False Claims Act FAQ

The False Claims Act (FCA) is a federal law that in recent years has been robustly enforced in Texas and nationwide – largely as a result of the law’s whistleblower provisions.

At Hilder & Associates, P.C., we have a record of success in representing whistleblowers with FCA claims. If you would like to know more about rights and protections afforded to whistleblowers, contact our Houston law firm.

What is a qui tam lawsuit?

The legal term “qui tam” refers to taking action on the government’s behalf. Under the FCA, a private individual or entity – the whistleblower – can sue another party for defrauding the federal government, and qui tam lawsuits have helped the U.S. Treasury recover billions of dollars in recent years.

When an individual brings a qui tam lawsuit, the government may choose to investigate the fraud allegations and join the action. If the government joins, then the civil litigation is handled jointly by the government and the whistleblower’s attorney.

Under the FCA, qui tam cases generally remain sealed for 60 days while the government investigates, although the government may extend the seal to accommodate a lengthier investigation. In many cases, these investigations last a year or longer.

After the investigation, if the government chooses not to intervene, the whistleblower may still proceed with the case and seek to prove that the government was defrauded.

Why is the False Claims Act so effective?

The FCA has proven effective largely because whistleblowers – “relators” in legal terms – stand to receive substantial rewards for blowing the whistle on fraud.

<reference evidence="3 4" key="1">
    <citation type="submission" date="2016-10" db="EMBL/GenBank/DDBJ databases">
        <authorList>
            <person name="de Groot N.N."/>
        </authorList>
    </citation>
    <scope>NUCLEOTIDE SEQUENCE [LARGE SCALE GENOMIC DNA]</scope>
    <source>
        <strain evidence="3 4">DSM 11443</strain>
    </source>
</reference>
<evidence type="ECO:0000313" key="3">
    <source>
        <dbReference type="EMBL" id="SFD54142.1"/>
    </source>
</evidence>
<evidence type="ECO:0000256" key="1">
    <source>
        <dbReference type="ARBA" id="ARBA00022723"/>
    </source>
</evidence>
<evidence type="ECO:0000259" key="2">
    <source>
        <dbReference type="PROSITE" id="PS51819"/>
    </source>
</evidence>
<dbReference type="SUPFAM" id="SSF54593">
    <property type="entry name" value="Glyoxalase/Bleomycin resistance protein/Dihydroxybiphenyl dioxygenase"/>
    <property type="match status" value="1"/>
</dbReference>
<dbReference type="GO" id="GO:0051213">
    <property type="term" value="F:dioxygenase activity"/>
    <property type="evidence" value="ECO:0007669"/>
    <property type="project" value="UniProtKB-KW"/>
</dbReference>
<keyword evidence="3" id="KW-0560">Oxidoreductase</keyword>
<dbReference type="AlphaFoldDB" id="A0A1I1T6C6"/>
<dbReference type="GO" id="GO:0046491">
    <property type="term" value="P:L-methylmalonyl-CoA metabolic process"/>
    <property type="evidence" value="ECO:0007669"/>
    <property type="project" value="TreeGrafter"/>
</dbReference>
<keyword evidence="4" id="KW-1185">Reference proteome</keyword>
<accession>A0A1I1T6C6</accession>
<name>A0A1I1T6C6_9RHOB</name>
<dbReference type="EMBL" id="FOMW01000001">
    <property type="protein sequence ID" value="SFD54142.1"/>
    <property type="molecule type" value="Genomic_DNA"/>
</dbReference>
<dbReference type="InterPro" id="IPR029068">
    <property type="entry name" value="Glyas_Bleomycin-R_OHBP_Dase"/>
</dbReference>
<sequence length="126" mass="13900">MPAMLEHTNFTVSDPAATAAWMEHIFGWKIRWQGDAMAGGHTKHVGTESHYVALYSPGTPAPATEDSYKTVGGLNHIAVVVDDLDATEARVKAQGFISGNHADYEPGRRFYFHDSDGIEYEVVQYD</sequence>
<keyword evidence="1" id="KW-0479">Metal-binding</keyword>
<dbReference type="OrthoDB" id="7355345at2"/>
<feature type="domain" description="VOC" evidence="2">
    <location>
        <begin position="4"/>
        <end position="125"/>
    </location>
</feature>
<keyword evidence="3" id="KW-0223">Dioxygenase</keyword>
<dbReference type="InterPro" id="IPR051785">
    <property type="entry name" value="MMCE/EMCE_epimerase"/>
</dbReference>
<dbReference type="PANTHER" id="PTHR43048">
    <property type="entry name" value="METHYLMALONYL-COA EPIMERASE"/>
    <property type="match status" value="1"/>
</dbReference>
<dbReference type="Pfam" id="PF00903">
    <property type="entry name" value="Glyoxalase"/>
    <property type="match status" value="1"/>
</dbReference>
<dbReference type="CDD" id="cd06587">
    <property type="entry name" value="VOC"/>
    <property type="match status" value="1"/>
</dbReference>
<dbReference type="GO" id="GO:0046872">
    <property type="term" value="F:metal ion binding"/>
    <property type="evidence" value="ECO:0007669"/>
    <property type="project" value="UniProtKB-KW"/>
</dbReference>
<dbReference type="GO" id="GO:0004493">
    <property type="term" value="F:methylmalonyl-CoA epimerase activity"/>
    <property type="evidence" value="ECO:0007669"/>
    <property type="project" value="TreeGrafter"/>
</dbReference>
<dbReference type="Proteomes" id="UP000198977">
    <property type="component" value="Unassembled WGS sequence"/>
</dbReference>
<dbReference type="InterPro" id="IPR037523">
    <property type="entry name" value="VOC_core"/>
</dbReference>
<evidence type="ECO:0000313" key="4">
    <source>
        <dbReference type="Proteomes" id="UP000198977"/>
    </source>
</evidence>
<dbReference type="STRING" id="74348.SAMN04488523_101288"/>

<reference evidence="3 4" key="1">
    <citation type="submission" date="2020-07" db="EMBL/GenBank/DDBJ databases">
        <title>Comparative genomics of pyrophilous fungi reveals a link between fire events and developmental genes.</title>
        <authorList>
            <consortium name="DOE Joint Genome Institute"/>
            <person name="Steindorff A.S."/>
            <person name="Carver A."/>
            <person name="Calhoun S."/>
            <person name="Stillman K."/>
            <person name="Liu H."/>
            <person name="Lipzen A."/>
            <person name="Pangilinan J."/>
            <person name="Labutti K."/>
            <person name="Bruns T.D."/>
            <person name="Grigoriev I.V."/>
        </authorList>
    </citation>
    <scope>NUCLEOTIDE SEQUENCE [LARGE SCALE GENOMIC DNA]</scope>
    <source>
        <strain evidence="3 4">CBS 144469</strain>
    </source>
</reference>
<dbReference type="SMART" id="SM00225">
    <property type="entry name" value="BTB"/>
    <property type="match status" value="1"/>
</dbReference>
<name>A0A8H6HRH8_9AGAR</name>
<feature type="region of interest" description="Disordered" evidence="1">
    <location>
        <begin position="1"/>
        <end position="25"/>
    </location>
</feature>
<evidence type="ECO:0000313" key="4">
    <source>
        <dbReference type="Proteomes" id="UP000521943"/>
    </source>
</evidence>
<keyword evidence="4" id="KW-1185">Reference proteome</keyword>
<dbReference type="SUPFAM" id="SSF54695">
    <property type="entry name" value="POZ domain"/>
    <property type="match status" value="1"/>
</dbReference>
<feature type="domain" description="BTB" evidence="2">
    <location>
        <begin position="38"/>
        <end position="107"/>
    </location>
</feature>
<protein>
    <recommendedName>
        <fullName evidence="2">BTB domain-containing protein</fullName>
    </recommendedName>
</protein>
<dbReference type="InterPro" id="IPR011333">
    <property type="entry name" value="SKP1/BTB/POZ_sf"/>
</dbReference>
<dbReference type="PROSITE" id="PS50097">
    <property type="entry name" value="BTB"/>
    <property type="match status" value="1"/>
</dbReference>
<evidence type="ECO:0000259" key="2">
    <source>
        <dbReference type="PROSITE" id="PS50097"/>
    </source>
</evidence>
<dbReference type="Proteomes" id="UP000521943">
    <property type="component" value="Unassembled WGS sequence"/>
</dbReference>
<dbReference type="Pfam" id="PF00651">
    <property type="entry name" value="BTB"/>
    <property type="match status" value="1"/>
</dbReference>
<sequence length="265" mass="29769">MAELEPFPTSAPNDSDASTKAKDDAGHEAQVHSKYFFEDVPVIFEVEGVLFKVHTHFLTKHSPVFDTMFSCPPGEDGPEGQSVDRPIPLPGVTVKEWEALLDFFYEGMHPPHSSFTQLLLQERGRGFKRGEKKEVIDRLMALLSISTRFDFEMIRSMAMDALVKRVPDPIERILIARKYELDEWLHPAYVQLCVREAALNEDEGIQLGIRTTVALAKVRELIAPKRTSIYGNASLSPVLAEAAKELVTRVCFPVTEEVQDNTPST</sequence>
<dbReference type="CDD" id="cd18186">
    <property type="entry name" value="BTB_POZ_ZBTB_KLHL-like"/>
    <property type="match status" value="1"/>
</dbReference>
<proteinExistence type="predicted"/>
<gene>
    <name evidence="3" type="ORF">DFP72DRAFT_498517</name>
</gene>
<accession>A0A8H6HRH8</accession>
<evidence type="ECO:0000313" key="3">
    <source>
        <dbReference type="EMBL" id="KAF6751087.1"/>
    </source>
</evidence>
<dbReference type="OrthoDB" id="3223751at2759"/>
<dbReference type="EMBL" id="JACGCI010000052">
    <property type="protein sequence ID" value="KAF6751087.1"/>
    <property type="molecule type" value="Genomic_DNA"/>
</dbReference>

If the government joins the lawsuit, the relator may be eligible to receive 15 to 25% of the amount recovered by the government. If the government declines to join the suit, the relator may be eligible to receive between 15 and 30% of the recovery.

Additionally, an individual or entity found to be in violation of the FCA is liable for three times the amount the government was defrauded. A violator may also be subject to penalties of $5,500 to $11,000 for each false claim.

Can subsequent whistleblowers collect a reward after reporting the same fraud?

If an individual or the government has already filed an FCA lawsuit based on the evidence you possess, you cannot file your own lawsuit. In other words, to be eligible for a reward under the FCA, you must be the first to report the fraud.

What kinds of fraud does the FCA cover?

FCA violations can occur in a variety of scenarios, but, generally, the FCA covers federally funded programs and contracts. Examples of FCA violations include:

  • Health care fraud, such as billing Medicare for unnecessary services or services not rendered
  • Contractor fraud, such as falsifying information about the cost and quality of products and services sold to the government
  • Pharmaceutical fraud, such as “off-label” marketing of a drug for a use not approved by the Food and Drug Administration

Note: The FCA does not cover tax fraud or securities fraud. Tax fraud claims and rewards are covered by the Tax Relief and Health Care Act, and securities fraud claims are covered by the Dodd-Frank Act and the Foreign Corrupt Practices Act.

Contact Hilder & Associates, P.C.

Bringing a qui tam claim under the False Claims Act is a complicated matter requiring advice and representation from an experienced whistleblower attorney. To discuss your whistleblower case, contact our Houston office at 713-234-1416 or toll-free at 888-659-8742.